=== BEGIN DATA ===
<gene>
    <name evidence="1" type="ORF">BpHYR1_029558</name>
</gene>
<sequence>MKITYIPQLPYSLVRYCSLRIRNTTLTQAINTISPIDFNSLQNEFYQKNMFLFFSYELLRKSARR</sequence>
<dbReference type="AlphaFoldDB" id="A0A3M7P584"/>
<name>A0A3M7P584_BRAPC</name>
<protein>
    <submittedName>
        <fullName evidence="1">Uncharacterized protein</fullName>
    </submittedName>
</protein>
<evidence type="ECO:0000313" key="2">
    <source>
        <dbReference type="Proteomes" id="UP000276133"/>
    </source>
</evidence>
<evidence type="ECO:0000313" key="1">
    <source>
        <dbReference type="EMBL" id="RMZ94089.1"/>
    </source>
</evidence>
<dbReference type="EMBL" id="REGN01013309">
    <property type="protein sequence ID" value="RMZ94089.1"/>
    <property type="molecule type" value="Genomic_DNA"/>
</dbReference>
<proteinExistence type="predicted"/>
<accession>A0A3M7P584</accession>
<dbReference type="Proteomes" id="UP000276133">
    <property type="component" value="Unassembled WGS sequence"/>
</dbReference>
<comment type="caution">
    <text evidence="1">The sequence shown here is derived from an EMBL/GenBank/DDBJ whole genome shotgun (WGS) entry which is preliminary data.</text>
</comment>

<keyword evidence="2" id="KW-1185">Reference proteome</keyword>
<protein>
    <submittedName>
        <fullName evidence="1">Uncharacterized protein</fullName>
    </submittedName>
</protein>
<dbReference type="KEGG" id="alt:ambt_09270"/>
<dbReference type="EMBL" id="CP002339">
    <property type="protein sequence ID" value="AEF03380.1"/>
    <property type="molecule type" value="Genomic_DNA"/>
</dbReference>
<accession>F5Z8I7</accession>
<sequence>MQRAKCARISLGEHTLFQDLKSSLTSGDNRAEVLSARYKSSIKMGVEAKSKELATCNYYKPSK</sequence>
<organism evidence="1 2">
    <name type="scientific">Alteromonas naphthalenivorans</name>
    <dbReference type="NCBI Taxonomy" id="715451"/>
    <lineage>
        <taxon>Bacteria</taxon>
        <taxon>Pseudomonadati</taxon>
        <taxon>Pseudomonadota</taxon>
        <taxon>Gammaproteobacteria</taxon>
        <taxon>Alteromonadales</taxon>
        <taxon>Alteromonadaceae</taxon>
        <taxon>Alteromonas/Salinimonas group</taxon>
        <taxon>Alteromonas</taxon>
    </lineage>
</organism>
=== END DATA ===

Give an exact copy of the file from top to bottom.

<gene>
    <name evidence="1" type="ORF">BpHYR1_029558</name>
</gene>
<sequence>MKITYIPQLPYSLVRYCSLRIRNTTLTQAINTISPIDFNSLQNEFYQKNMFLFFSYELLRKSARR</sequence>
<dbReference type="AlphaFoldDB" id="A0A3M7P584"/>
<name>A0A3M7P584_BRAPC</name>
<protein>
    <submittedName>
        <fullName evidence="1">Uncharacterized protein</fullName>
    </submittedName>
</protein>
<evidence type="ECO:0000313" key="2">
    <source>
        <dbReference type="Proteomes" id="UP000276133"/>
    </source>
</evidence>
<evidence type="ECO:0000313" key="1">
    <source>
        <dbReference type="EMBL" id="RMZ94089.1"/>
    </source>
</evidence>
<dbReference type="EMBL" id="REGN01013309">
    <property type="protein sequence ID" value="RMZ94089.1"/>
    <property type="molecule type" value="Genomic_DNA"/>
</dbReference>
<proteinExistence type="predicted"/>
<accession>A0A3M7P584</accession>
<dbReference type="Proteomes" id="UP000276133">
    <property type="component" value="Unassembled WGS sequence"/>
</dbReference>
<comment type="caution">
    <text evidence="1">The sequence shown here is derived from an EMBL/GenBank/DDBJ whole genome shotgun (WGS) entry which is preliminary data.</text>
</comment>

<keyword evidence="2" id="KW-1185">Reference proteome</keyword>
<protein>
    <submittedName>
        <fullName evidence="1">Uncharacterized protein</fullName>
    </submittedName>
</protein>
<dbReference type="KEGG" id="alt:ambt_09270"/>
<dbReference type="EMBL" id="CP002339">
    <property type="protein sequence ID" value="AEF03380.1"/>
    <property type="molecule type" value="Genomic_DNA"/>
</dbReference>
<accession>F5Z8I7</accession>
<sequence>MQRAKCARISLGEHTLFQDLKSSLTSGDNRAEVLSARYKSSIKMGVEAKSKELATCNYYKPSK</sequence>
<organism evidence="1 2">
    <name type="scientific">Alteromonas naphthalenivorans</name>
    <dbReference type="NCBI Taxonomy" id="715451"/>
    <lineage>
        <taxon>Bacteria</taxon>
        <taxon>Pseudomonadati</taxon>
        <taxon>Pseudomonadota</taxon>
        <taxon>Gammaproteobacteria</taxon>
        <taxon>Alteromonadales</taxon>
        <taxon>Alteromonadaceae</taxon>
        <taxon>Alteromonas/Salinimonas group</taxon>
        <taxon>Alteromonas</taxon>
    </lineage>
</organism>